How to Determine a Demo Cars Value

January 27, 2012

Determining the value of demo cars requires some research, a willingness to negotiate the asking price, and most of all the ability to walk away from anything less than a good deal.

Step 1: Understanding What a Demo Car Is

Demo cars, often provided by auto makers to dealers, serve a variety of purposes. For instance, they might be used by a member of the dealership staff as their take home vehicle. It may be provided to customers as a loaner car when their personal vehicle is being serviced. It might be used as a test drive vehicle, or it could be the car that sits on the showroom floor. Regardless of its use, it will potentially have more wear and tear on it than a traditional new car. In addition, the manufacturer’s warranty begins on the in-service date and not the date the dealer sells the car. Therefore, the warranty may have been in effect for some time before the car is sold. Dealers will often time sell demo cars at what seem like substantial discounts when compared to a new car.

Step 2: How to Determine Price

While many new car dealers will have demo cars for sale, determining the price of them can be more difficult because there are not the same sorts of price guides for demos as there are for new and used cars. Online research is a good way of figuring out what similar used cars are going for and this information can then be used as a negotiating tool at the dealer. Factoring in the mileage, condition and age are just as important when buying a demo as they are when buying a used car. Deductions should be made for mileage. Some demos will already have thousands of miles on them. Wear and tear on the paint and interior should also be taken into account. A demo with low miles and in excellent condition will sell for more than a similarly equipped used car simply because it is still considered new. A car is considered new until it has been titled. However, as with most cars, the price can be negotiated down to a price that is fair to the buyer and dealer.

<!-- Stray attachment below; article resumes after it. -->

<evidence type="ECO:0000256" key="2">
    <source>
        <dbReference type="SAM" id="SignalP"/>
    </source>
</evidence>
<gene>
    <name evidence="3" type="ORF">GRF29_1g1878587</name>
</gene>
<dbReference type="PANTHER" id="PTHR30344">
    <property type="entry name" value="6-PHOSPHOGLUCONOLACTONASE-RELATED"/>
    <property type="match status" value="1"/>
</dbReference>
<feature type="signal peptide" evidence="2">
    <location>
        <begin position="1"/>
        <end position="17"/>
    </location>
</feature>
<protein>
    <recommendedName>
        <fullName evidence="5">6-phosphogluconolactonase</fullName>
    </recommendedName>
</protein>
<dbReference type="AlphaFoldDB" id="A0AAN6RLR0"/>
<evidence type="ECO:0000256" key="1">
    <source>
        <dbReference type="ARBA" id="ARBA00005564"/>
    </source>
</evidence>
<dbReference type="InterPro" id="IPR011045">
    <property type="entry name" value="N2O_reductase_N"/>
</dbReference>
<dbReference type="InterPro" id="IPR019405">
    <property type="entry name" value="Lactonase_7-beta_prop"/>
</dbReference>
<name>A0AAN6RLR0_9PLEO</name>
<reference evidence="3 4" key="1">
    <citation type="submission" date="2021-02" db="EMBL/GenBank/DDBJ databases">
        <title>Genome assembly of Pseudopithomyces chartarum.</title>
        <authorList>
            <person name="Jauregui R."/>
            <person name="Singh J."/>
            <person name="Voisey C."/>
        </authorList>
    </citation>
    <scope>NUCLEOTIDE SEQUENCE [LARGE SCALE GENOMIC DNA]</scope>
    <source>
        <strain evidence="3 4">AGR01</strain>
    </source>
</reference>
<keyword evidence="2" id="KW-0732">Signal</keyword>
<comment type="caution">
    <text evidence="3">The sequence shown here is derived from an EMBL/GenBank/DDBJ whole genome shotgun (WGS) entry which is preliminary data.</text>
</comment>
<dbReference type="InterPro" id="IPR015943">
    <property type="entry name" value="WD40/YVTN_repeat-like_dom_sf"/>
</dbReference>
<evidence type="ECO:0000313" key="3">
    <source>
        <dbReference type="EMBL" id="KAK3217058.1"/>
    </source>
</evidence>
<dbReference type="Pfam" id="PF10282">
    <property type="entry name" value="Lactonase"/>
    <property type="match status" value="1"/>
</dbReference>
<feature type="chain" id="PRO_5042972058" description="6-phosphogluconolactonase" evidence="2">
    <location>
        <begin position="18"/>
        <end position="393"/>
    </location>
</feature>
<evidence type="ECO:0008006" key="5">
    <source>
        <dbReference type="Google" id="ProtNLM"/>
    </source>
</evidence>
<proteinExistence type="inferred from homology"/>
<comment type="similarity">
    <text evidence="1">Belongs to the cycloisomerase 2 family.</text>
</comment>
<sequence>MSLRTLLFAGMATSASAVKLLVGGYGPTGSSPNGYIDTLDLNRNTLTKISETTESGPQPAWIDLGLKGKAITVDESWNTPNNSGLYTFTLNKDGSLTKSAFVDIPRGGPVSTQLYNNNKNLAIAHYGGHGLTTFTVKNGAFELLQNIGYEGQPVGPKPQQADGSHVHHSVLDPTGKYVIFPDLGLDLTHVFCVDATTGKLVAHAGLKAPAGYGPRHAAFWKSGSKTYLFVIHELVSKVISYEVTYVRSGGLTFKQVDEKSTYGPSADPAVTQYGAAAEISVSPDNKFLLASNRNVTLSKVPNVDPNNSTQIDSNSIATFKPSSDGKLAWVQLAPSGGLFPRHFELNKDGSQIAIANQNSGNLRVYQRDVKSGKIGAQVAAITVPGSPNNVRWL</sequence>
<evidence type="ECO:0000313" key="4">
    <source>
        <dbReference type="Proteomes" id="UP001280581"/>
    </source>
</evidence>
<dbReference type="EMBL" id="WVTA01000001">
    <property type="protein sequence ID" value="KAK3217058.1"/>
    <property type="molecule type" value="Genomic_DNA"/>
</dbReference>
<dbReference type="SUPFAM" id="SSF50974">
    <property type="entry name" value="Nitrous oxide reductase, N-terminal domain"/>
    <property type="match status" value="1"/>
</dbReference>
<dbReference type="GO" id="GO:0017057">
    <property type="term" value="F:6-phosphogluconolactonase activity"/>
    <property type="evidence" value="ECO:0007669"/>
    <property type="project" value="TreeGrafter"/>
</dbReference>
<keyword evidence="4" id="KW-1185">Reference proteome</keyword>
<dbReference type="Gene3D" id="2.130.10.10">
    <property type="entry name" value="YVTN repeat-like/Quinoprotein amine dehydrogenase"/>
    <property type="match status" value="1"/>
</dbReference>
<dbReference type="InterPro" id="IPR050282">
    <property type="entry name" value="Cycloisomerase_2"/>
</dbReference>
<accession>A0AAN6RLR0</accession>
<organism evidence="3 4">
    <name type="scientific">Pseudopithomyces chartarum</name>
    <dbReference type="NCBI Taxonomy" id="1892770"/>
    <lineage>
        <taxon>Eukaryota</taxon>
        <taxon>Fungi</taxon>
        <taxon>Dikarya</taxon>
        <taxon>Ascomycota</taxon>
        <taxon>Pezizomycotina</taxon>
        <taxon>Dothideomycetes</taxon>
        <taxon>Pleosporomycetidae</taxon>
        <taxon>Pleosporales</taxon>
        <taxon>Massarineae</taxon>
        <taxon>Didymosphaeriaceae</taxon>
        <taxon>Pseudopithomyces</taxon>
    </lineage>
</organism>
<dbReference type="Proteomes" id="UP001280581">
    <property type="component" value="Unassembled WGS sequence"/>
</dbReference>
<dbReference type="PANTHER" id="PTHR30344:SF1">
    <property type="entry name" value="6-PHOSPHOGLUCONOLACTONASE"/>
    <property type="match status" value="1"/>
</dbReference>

Step 3: Additional Information to Consider

Prior to any used car purchase it is prudent to request a vehicle history report. This will indicate if the car was ever in an accident, mileage at the time of delivery and the approximate in-service date. It is also a good idea to ask for the service records which will show what maintenance and repairs have been performed.

Demo cars can be a great way of getting a nearly new car at a reduced price. However, it is important to keep in mind that a demo car is used car and as such will not necessarily be in brand new condition. While dealers may advertise a demo at a reduced price, they still generally price them at a premium over a similarly equipped used car. With the proper research, finding a fairly priced demo car is not as difficult as it may first seem.

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